Melbourne-based and Brisbane-born violist Katie Yap has taken home the coveted prize and AUD21,000
Melbourne-based violist Katie Yap has won the 2022 Freedman Classical Fellowship and AUD21,000. The final’s results were announced following a performance on 30 July in the Utzon Room at the the Sydney Opera House, alongside other finalists, violist Henry Justo and harpist Emily Granger. The jury was made up of Australian National University (ANU) School of Music head, Professor Kim Cunio, bassist Kirsty McCahon and senior lecturer at the Sydney Conservatorium, Dr Stephen Mould.
Yap will use the prize money to create her project Multitudes, in which she will compose four works in collaboration with Emily Sheppard, Donald Nicolson, Bowerbird Collective and Mindy Meng Wang. The project’s works will be based on one of Judith Wright’s bird poems. About Multitudes, Yap said: ’My mother introduced me to these beautiful poems, along with a love of birds themselves. The project represents an exciting, scary step for me in my career — it gives me the opportunity to step into the role of a creator of music, not just a performer and curator.’ The works will be created during a three-day workshop, filmed, and presented in a residency of four concerts at the Melbourne venue Tempo Rubato.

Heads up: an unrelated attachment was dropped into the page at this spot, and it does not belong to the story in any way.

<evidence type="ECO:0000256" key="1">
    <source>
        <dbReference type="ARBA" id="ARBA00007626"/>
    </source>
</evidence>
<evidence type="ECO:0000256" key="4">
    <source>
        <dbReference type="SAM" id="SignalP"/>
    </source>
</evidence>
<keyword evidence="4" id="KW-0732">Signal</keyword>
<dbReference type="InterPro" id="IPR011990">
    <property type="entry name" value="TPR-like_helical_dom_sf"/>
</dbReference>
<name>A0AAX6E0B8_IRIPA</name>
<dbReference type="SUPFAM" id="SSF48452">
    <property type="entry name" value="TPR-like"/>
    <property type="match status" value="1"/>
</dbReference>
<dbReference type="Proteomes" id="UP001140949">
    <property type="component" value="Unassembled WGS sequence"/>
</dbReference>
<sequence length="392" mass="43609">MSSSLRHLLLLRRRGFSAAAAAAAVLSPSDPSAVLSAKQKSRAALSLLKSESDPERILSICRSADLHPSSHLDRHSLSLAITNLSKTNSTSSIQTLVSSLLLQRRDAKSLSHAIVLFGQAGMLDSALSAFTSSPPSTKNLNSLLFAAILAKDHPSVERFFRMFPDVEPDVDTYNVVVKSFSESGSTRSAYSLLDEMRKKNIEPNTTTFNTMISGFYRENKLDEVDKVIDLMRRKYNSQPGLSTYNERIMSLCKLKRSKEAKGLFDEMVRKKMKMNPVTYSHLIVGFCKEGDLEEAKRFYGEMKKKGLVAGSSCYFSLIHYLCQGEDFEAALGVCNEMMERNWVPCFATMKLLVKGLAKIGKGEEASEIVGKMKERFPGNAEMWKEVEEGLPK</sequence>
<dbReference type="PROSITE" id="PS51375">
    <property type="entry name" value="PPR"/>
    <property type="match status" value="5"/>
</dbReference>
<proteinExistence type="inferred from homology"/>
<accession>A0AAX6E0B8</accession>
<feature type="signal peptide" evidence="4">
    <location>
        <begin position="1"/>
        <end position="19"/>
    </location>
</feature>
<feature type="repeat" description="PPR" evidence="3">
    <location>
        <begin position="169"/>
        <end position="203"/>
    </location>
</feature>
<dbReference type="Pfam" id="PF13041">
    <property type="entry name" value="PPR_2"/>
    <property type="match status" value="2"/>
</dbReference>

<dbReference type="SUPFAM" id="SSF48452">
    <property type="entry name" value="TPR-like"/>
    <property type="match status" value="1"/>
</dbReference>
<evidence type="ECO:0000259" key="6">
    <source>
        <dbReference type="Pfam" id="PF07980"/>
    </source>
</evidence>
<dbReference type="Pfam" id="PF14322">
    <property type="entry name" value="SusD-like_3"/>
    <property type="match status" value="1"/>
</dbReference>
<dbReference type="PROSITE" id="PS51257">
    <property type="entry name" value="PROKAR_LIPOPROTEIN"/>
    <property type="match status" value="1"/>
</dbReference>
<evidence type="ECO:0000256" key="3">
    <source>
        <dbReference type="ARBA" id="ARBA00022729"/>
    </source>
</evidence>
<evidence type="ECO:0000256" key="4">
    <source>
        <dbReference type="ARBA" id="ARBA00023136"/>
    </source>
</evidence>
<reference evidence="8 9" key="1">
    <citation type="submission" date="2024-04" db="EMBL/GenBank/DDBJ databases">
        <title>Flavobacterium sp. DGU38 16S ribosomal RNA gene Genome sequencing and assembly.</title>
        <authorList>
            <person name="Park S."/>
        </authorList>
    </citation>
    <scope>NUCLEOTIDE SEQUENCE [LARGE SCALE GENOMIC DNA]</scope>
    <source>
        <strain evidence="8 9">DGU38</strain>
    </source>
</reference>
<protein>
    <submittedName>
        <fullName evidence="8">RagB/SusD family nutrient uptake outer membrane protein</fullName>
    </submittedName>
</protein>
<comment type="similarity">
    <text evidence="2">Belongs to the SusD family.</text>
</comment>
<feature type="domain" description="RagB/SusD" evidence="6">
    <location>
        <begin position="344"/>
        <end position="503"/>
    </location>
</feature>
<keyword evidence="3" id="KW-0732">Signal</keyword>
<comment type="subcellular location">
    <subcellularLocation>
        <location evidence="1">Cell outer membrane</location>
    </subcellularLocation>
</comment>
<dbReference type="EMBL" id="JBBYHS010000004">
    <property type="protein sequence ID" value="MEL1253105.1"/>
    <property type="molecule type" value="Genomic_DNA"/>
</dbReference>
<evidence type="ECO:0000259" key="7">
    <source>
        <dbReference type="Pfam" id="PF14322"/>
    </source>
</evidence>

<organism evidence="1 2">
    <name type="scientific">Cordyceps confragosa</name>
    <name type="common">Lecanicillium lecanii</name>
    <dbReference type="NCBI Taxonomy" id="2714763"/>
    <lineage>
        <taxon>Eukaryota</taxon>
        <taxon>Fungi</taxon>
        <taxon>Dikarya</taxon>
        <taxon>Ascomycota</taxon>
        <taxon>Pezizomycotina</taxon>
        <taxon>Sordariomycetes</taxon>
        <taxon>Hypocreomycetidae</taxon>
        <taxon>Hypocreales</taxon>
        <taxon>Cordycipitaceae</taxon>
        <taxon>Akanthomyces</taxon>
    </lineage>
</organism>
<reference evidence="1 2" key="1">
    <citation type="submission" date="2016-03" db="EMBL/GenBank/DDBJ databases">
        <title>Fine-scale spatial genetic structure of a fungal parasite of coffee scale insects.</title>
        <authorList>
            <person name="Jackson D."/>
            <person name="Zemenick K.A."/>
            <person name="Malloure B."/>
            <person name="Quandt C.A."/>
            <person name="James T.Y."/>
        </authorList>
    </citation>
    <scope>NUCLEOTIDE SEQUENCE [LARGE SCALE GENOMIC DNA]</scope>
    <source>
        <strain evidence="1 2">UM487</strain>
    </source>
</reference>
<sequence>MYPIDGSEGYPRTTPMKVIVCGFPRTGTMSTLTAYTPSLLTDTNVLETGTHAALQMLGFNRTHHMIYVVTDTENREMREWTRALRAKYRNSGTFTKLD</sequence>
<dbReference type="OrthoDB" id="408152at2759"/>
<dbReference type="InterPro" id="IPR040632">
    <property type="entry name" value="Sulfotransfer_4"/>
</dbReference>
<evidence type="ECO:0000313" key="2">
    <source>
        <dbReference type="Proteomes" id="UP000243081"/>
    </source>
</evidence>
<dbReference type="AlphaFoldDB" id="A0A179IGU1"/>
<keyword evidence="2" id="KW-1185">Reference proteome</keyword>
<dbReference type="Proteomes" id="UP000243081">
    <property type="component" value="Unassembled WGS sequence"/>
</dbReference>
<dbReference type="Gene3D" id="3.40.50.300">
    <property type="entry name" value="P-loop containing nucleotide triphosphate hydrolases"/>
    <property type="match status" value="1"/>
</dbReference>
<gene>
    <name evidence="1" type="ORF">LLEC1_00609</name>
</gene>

Following her win, Yap said: ’I’m extremely grateful to all the people who’ve supported me over my musical life to get to this point, particularly my mentors Julia Fredersdorff and Genevieve Lacey and to the Freedman Fellowship for giving me the opportunity to dream bigger than I could have ever dared.’
Yap, who was born in Brisbane, is a graduate of the University of Queensland and Australian National Academy of Music. She has sinced worked as a chamber and orchestral musician, playing with ensembles such as the Australian World Orchestra, Melbourne Symphony Orchestra, Australian Brandenburg Orchestra and Chrysalis Trio.
The Freedman Fellowship Awards, which include classical and jazz categories, are awarded annually to young Australian instrumentalists aged 35 or under. The awards are managed by The Music Trust and were originally created by Laurence Freedman AM and Dr Richard Letts AM. To enter, participants music submit performance recordings and pitch a unique project to be funded by the award’s prize. A host of leading Australian musicians are past winners of the prize. Recent string winners include last year’s winner violinist Kyla Matsuura-Miller, cellist Richard Narroway, and current ACO violist Stefanie Farrands, who won in 2016.